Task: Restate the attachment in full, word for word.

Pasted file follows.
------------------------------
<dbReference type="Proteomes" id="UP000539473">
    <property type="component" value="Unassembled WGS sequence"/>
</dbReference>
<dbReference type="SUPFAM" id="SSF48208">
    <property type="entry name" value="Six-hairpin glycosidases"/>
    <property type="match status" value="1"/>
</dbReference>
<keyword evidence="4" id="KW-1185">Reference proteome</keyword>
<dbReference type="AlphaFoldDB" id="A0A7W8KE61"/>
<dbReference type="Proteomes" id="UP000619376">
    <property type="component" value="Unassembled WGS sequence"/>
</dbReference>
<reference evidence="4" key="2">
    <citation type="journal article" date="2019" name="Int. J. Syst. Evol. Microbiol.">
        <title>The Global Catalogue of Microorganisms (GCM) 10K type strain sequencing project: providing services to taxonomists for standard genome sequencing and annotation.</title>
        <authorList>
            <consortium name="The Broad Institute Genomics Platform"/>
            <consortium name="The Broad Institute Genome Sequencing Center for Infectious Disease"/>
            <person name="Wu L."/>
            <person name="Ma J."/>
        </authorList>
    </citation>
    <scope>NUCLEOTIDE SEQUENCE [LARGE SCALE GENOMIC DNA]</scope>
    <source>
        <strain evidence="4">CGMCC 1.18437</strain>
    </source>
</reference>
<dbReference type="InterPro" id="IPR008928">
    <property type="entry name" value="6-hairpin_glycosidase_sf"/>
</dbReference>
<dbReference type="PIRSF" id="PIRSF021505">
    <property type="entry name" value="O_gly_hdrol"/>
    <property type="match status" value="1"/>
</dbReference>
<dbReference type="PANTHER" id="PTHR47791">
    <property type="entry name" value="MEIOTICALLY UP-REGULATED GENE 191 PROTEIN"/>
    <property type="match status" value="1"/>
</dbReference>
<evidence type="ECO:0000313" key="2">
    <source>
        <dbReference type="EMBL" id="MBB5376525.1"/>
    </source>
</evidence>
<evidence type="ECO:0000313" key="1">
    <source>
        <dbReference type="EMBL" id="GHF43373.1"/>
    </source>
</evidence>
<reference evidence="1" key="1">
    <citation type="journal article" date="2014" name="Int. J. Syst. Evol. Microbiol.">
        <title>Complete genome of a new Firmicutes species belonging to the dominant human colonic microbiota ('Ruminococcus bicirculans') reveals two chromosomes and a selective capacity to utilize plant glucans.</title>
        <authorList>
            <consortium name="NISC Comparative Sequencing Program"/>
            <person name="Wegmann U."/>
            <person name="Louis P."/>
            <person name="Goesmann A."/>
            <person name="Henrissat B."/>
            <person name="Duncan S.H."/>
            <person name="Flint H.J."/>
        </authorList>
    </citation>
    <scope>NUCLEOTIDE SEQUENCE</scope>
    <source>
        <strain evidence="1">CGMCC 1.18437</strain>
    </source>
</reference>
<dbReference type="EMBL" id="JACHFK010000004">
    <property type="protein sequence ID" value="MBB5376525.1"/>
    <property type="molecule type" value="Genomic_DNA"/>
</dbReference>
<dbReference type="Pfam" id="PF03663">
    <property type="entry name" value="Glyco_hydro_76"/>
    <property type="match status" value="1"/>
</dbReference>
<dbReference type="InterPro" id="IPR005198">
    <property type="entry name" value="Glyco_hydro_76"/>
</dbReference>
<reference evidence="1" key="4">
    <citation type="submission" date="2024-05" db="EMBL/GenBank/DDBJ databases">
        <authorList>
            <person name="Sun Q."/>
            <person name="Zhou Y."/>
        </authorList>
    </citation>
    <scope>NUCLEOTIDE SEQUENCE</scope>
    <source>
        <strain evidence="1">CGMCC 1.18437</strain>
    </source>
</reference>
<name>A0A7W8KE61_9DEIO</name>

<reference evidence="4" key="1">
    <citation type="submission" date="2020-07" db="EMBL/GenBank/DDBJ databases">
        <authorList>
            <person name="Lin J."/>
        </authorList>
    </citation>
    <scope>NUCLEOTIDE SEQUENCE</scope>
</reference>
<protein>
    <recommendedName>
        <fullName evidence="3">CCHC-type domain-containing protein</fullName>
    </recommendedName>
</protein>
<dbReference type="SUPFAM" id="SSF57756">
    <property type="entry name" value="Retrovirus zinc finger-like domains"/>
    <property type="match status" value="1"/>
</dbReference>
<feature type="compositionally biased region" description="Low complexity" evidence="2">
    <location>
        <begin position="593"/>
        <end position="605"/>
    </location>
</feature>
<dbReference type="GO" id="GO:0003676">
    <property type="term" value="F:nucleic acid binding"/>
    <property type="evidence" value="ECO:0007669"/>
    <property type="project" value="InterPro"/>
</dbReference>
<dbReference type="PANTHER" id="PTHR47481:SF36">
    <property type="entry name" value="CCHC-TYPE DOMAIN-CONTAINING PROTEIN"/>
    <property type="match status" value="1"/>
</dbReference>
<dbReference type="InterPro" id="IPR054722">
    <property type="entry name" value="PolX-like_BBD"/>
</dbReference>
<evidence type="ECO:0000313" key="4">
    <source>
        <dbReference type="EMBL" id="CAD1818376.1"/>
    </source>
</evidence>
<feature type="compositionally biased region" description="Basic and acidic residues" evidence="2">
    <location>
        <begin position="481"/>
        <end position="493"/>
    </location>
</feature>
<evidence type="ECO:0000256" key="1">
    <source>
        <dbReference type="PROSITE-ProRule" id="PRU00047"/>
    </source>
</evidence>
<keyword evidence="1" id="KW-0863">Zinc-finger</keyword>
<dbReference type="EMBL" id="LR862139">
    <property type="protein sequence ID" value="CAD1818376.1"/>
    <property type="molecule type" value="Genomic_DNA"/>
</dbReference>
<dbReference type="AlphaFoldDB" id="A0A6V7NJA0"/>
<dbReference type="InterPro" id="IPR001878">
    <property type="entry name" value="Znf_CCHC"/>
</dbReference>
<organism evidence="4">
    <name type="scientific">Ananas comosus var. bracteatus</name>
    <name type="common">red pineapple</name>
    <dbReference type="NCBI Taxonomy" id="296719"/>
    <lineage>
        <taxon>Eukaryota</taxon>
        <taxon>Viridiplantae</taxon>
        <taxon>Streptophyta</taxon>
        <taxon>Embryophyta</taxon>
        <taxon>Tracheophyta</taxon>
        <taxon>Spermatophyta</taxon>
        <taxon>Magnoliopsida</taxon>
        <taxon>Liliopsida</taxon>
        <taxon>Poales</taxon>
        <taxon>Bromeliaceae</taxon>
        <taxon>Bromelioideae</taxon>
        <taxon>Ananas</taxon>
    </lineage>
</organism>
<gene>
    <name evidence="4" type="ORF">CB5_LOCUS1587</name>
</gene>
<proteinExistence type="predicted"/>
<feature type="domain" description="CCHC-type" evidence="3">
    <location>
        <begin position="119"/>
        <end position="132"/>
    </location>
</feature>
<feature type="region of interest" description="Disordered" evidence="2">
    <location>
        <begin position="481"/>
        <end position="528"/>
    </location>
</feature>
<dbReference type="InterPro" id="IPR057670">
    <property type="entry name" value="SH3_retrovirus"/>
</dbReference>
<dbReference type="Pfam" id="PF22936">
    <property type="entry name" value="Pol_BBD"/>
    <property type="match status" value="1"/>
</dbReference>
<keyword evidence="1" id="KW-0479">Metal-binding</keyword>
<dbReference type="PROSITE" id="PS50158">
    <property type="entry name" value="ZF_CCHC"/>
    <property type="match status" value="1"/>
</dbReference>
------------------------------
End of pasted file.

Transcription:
<dbReference type="Proteomes" id="UP000539473">
    <property type="component" value="Unassembled WGS sequence"/>
</dbReference>
<dbReference type="SUPFAM" id="SSF48208">
    <property type="entry name" value="Six-hairpin glycosidases"/>
    <property type="match status" value="1"/>
</dbReference>
<keyword evidence="4" id="KW-1185">Reference proteome</keyword>
<dbReference type="AlphaFoldDB" id="A0A7W8KE61"/>
<dbReference type="Proteomes" id="UP000619376">
    <property type="component" value="Unassembled WGS sequence"/>
</dbReference>
<reference evidence="4" key="2">
    <citation type="journal article" date="2019" name="Int. J. Syst. Evol. Microbiol.">
        <title>The Global Catalogue of Microorganisms (GCM) 10K type strain sequencing project: providing services to taxonomists for standard genome sequencing and annotation.</title>
        <authorList>
            <consortium name="The Broad Institute Genomics Platform"/>
            <consortium name="The Broad Institute Genome Sequencing Center for Infectious Disease"/>
            <person name="Wu L."/>
            <person name="Ma J."/>
        </authorList>
    </citation>
    <scope>NUCLEOTIDE SEQUENCE [LARGE SCALE GENOMIC DNA]</scope>
    <source>
        <strain evidence="4">CGMCC 1.18437</strain>
    </source>
</reference>
<dbReference type="InterPro" id="IPR008928">
    <property type="entry name" value="6-hairpin_glycosidase_sf"/>
</dbReference>
<dbReference type="PIRSF" id="PIRSF021505">
    <property type="entry name" value="O_gly_hdrol"/>
    <property type="match status" value="1"/>
</dbReference>
<dbReference type="PANTHER" id="PTHR47791">
    <property type="entry name" value="MEIOTICALLY UP-REGULATED GENE 191 PROTEIN"/>
    <property type="match status" value="1"/>
</dbReference>
<evidence type="ECO:0000313" key="2">
    <source>
        <dbReference type="EMBL" id="MBB5376525.1"/>
    </source>
</evidence>
<evidence type="ECO:0000313" key="1">
    <source>
        <dbReference type="EMBL" id="GHF43373.1"/>
    </source>
</evidence>
<reference evidence="1" key="1">
    <citation type="journal article" date="2014" name="Int. J. Syst. Evol. Microbiol.">
        <title>Complete genome of a new Firmicutes species belonging to the dominant human colonic microbiota ('Ruminococcus bicirculans') reveals two chromosomes and a selective capacity to utilize plant glucans.</title>
        <authorList>
            <consortium name="NISC Comparative Sequencing Program"/>
            <person name="Wegmann U."/>
            <person name="Louis P."/>
            <person name="Goesmann A."/>
            <person name="Henrissat B."/>
            <person name="Duncan S.H."/>
            <person name="Flint H.J."/>
        </authorList>
    </citation>
    <scope>NUCLEOTIDE SEQUENCE</scope>
    <source>
        <strain evidence="1">CGMCC 1.18437</strain>
    </source>
</reference>
<dbReference type="EMBL" id="JACHFK010000004">
    <property type="protein sequence ID" value="MBB5376525.1"/>
    <property type="molecule type" value="Genomic_DNA"/>
</dbReference>
<dbReference type="Pfam" id="PF03663">
    <property type="entry name" value="Glyco_hydro_76"/>
    <property type="match status" value="1"/>
</dbReference>
<dbReference type="InterPro" id="IPR005198">
    <property type="entry name" value="Glyco_hydro_76"/>
</dbReference>
<reference evidence="1" key="4">
    <citation type="submission" date="2024-05" db="EMBL/GenBank/DDBJ databases">
        <authorList>
            <person name="Sun Q."/>
            <person name="Zhou Y."/>
        </authorList>
    </citation>
    <scope>NUCLEOTIDE SEQUENCE</scope>
    <source>
        <strain evidence="1">CGMCC 1.18437</strain>
    </source>
</reference>
<name>A0A7W8KE61_9DEIO</name>

<reference evidence="4" key="1">
    <citation type="submission" date="2020-07" db="EMBL/GenBank/DDBJ databases">
        <authorList>
            <person name="Lin J."/>
        </authorList>
    </citation>
    <scope>NUCLEOTIDE SEQUENCE</scope>
</reference>
<protein>
    <recommendedName>
        <fullName evidence="3">CCHC-type domain-containing protein</fullName>
    </recommendedName>
</protein>
<dbReference type="SUPFAM" id="SSF57756">
    <property type="entry name" value="Retrovirus zinc finger-like domains"/>
    <property type="match status" value="1"/>
</dbReference>
<feature type="compositionally biased region" description="Low complexity" evidence="2">
    <location>
        <begin position="593"/>
        <end position="605"/>
    </location>
</feature>
<dbReference type="GO" id="GO:0003676">
    <property type="term" value="F:nucleic acid binding"/>
    <property type="evidence" value="ECO:0007669"/>
    <property type="project" value="InterPro"/>
</dbReference>
<dbReference type="PANTHER" id="PTHR47481:SF36">
    <property type="entry name" value="CCHC-TYPE DOMAIN-CONTAINING PROTEIN"/>
    <property type="match status" value="1"/>
</dbReference>
<dbReference type="InterPro" id="IPR054722">
    <property type="entry name" value="PolX-like_BBD"/>
</dbReference>
<evidence type="ECO:0000313" key="4">
    <source>
        <dbReference type="EMBL" id="CAD1818376.1"/>
    </source>
</evidence>
<feature type="compositionally biased region" description="Basic and acidic residues" evidence="2">
    <location>
        <begin position="481"/>
        <end position="493"/>
    </location>
</feature>
<evidence type="ECO:0000256" key="1">
    <source>
        <dbReference type="PROSITE-ProRule" id="PRU00047"/>
    </source>
</evidence>
<keyword evidence="1" id="KW-0863">Zinc-finger</keyword>
<dbReference type="EMBL" id="LR862139">
    <property type="protein sequence ID" value="CAD1818376.1"/>
    <property type="molecule type" value="Genomic_DNA"/>
</dbReference>
<dbReference type="AlphaFoldDB" id="A0A6V7NJA0"/>
<dbReference type="InterPro" id="IPR001878">
    <property type="entry name" value="Znf_CCHC"/>
</dbReference>
<organism evidence="4">
    <name type="scientific">Ananas comosus var. bracteatus</name>
    <name type="common">red pineapple</name>
    <dbReference type="NCBI Taxonomy" id="296719"/>
    <lineage>
        <taxon>Eukaryota</taxon>
        <taxon>Viridiplantae</taxon>
        <taxon>Streptophyta</taxon>
        <taxon>Embryophyta</taxon>
        <taxon>Tracheophyta</taxon>
        <taxon>Spermatophyta</taxon>
        <taxon>Magnoliopsida</taxon>
        <taxon>Liliopsida</taxon>
        <taxon>Poales</taxon>
        <taxon>Bromeliaceae</taxon>
        <taxon>Bromelioideae</taxon>
        <taxon>Ananas</taxon>
    </lineage>
</organism>
<gene>
    <name evidence="4" type="ORF">CB5_LOCUS1587</name>
</gene>
<proteinExistence type="predicted"/>
<feature type="domain" description="CCHC-type" evidence="3">
    <location>
        <begin position="119"/>
        <end position="132"/>
    </location>
</feature>
<feature type="region of interest" description="Disordered" evidence="2">
    <location>
        <begin position="481"/>
        <end position="528"/>
    </location>
</feature>
<dbReference type="InterPro" id="IPR057670">
    <property type="entry name" value="SH3_retrovirus"/>
</dbReference>
<dbReference type="Pfam" id="PF22936">
    <property type="entry name" value="Pol_BBD"/>
    <property type="match status" value="1"/>
</dbReference>
<keyword evidence="1" id="KW-0479">Metal-binding</keyword>
<dbReference type="PROSITE" id="PS50158">
    <property type="entry name" value="ZF_CCHC"/>
    <property type="match status" value="1"/>
</dbReference>